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A New Beginning?

Thursday, February 19, 2015

First Sunday of Lent. fr Anthony provides us with a reflection on the need to be honest about our need for God's forgiveness.

For us to accept its truth, the Bible must present a recognisable picture of what our lives are like, by showing us what the problems are, how to deal with them and what happens if we make the wrong decisions. It has been accepted as the reference book for Christianity because it best shows, not only what life should be like, but also what life is like. The Bible portrays life as a continual fight to produce order from chaos and to preserve the order that has already been established.

The very first chapter of the Bible tells us how God, at creation, brought order to chaos. According to the Book of Genesis, creation originally consisted of darkness and a formless, watery, turbulent mass from which God separated darkness and light, dry land and water, earth and sky. Today's reading is from the story of the Flood. People have rejected the natural moral order given to them by God and the chaos of sin has taken over. Sin threatens order in society. Consider what the greed of financiers has done to our society today. Think of what our own greed has done to the stability of the planet and to the lives of countless poor people. Order is being destroyed and there is the threat that universal chaos might return. In the story of the Flood, because of sin, the watery chaos before creation comes back, a graphic illustration that the natural order is destroyed.

But God has chosen the family of Noah to be saved so they can help create order once again. The words of this new creation are very similar to those of the first creation. Human beings are again given mastery over the world, but this time there is a difference. Men and women will not have the easy relationship they had with the world before things went wrong. There may be a new creation of sorts after the Flood but it isn't the new beginning that we might think. God doesn't start from scratch. He doesn't separate the waters again but merely turns off the taps. Nor does he create the human race anew but uses the survivors, hoping that things will turn out better this time.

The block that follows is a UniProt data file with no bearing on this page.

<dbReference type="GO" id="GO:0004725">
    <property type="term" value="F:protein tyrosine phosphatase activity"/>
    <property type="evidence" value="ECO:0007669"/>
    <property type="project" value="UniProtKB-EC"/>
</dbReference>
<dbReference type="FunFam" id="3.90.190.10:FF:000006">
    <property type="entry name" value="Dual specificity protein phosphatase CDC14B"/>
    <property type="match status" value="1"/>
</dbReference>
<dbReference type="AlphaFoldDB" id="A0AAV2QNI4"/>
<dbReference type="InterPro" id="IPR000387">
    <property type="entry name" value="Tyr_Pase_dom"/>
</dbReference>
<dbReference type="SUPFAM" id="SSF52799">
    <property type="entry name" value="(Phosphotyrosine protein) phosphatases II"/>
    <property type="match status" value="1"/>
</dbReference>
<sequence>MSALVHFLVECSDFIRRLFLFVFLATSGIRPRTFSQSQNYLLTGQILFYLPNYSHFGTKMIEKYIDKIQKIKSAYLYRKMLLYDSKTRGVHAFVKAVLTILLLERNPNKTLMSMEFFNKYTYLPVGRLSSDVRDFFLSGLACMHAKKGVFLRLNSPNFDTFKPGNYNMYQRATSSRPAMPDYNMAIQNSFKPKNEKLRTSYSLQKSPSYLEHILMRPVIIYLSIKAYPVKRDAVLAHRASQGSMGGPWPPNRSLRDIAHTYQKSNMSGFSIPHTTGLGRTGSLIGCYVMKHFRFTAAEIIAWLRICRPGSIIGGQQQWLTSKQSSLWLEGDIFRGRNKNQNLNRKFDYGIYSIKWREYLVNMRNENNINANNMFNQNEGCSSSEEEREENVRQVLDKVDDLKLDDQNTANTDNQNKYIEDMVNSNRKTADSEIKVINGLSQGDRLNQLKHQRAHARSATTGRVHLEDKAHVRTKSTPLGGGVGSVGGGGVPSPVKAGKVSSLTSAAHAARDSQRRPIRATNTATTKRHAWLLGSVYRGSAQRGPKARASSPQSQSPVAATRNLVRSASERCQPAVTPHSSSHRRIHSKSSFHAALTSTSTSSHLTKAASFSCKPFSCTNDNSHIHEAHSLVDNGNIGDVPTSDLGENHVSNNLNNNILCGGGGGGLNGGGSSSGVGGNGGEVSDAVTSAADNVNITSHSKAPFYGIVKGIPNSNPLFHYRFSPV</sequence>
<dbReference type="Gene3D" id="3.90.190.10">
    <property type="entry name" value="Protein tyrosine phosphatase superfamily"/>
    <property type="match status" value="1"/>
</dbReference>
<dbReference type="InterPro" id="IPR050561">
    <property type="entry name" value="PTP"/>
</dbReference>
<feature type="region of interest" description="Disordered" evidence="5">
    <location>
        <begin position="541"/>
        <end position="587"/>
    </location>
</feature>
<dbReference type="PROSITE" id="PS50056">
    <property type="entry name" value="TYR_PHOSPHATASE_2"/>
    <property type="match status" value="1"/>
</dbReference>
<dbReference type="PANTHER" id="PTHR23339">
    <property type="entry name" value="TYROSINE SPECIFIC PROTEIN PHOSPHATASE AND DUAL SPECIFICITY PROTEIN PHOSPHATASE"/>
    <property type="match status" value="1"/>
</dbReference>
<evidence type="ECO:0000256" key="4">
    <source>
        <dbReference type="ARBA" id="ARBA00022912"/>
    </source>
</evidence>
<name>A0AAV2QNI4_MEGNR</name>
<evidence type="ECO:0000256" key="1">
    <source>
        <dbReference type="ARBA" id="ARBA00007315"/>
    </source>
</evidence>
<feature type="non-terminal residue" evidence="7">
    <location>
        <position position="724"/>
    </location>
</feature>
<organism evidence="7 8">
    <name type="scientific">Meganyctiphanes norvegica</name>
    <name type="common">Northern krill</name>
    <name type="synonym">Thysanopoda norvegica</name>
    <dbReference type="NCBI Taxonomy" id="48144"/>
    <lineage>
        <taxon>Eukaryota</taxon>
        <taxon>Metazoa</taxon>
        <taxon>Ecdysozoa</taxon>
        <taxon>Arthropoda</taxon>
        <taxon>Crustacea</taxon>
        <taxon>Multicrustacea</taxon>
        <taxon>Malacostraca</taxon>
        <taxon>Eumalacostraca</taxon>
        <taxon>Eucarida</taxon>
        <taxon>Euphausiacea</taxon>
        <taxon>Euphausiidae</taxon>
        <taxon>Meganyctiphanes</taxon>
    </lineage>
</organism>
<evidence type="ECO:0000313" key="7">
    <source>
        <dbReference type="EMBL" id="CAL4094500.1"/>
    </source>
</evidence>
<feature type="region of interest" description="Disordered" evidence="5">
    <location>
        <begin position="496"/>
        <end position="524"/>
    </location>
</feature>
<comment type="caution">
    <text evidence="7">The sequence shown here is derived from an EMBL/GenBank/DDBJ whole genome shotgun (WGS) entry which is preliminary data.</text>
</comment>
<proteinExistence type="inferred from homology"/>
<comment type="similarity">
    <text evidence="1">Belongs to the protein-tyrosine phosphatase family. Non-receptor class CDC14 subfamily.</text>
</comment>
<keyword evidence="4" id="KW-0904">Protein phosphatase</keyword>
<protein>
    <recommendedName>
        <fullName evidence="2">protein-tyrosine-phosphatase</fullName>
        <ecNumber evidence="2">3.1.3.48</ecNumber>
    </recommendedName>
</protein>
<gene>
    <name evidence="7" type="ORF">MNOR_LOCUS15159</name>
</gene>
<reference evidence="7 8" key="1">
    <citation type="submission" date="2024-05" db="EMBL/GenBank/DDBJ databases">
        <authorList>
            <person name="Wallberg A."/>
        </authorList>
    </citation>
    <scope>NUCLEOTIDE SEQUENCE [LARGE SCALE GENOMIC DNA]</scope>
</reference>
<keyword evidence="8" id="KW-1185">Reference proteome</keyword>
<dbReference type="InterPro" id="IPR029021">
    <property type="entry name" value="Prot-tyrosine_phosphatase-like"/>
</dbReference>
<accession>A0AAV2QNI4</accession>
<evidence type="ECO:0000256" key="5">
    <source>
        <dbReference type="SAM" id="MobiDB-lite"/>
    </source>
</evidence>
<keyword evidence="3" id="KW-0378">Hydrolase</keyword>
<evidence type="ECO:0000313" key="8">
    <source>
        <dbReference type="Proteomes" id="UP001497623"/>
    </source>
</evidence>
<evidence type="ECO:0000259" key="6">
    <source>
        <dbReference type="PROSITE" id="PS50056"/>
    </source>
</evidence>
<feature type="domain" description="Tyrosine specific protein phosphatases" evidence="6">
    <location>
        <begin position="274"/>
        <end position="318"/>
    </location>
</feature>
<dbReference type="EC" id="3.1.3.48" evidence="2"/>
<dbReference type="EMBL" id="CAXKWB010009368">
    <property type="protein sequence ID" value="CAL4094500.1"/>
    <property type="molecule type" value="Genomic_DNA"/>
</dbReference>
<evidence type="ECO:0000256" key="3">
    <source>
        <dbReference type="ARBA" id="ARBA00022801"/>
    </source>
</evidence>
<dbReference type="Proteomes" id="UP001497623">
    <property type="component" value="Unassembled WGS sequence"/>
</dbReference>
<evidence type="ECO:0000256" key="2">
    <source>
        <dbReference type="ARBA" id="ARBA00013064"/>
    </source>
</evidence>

Human beings are obsessed with fresh starts and new beginnings. We always want to turn over a new leaf, to make New Year's resolutions, to begin again for Lent. But experience tells us that there is no such thing. The more experience of life we gain, the more we realise that we can't start anew because we are the same people. Whatever we do, we take ourselves with us. This means that not long after our fresh start, we are in the same boat as we were before it. The danger is that we might get so disillusioned with ourselves that we will stop trying. Maybe the whole concept of fresh starts is wrong. In the Gospel reading we hear how John was baptising people in the River Jordan, trying to put some order back into their chaotic lives. Jesus joined them but having got some kind of order into his life from that, chaos soon returned when he was driven by the Spirit into the desert, that place of chaos where mankind doesn't have control. Jesus emerges from this experience of life in all its chaotic complexity ready to proclaim the Good News.

But to receive salvation we must admit that we need to be saved. We have to recognise that we will never be able to bring order to our lives. We do want to be charitable, selfless, kind and forgiving, yet we always fail to live up to our aspirations. And it is precisely this being doomed to failure that Jesus redeemed. He brought the good news that even though we can never start afresh, every time we repent, every time we turn our lives towards the good, that is a new beginning in the eyes of God. We know we are going to fail, and God knows we are going to fail, yet the good news is that it doesn't matter. So long as we keep trying, so long as we continue sincerely to repent, then that's all God asks of us. We may not be able to create ourselves anew, but every time we repent and believe the gospel, we become a new creation.

Readings: Genesis 9:8-15|1 Peter 3:18-22|Mark 1:12-15

Anthony Axe O.P.

Anthony Axe O.P.fr. Anthony Axe is Parish Priest of Melbourne in Derbyshire.
tony.axe@english.op.org


Comments

Anonymous commented on 20-Feb-2015 10:42 AM
Thanks for this very encouraging homily, stressing God's unrelenting love and confidence.
Anonymous commented on 20-Feb-2015 02:19 PM
I am a Dominican cloistered nun in the U.S. and have been a Torch subscriber since 2008. The sermons are an inspiring source for lectio divina and for monastic study as well. Thank you very much for sharing them. I oftentimes pass them along to friends or make print-outs and post them on our monastery bulletin board.
Andrew O'Brien commented on 20-Feb-2015 02:34 PM
Our need for God's forgiveness is necessary, if only I could get the feeling that he has really forgiven me, I'm never 100% sure ..... Thank you Fr Anthony.
Daragh Harmon commented on 20-Feb-2015 06:31 PM
What a wonderful patient loving father in heaven we have. We can only be truly at peace in this chaotic world when we have our Lord in our lives. Thanks Father Anthony.
Margaret commented on 22-Feb-2015 08:20 AM
Thank you for a very uplifting sermon. I need to be reminded that the chaos that surrounds us can never be put right by me, but it so much help to be reminded that Christ is in the midst of it all

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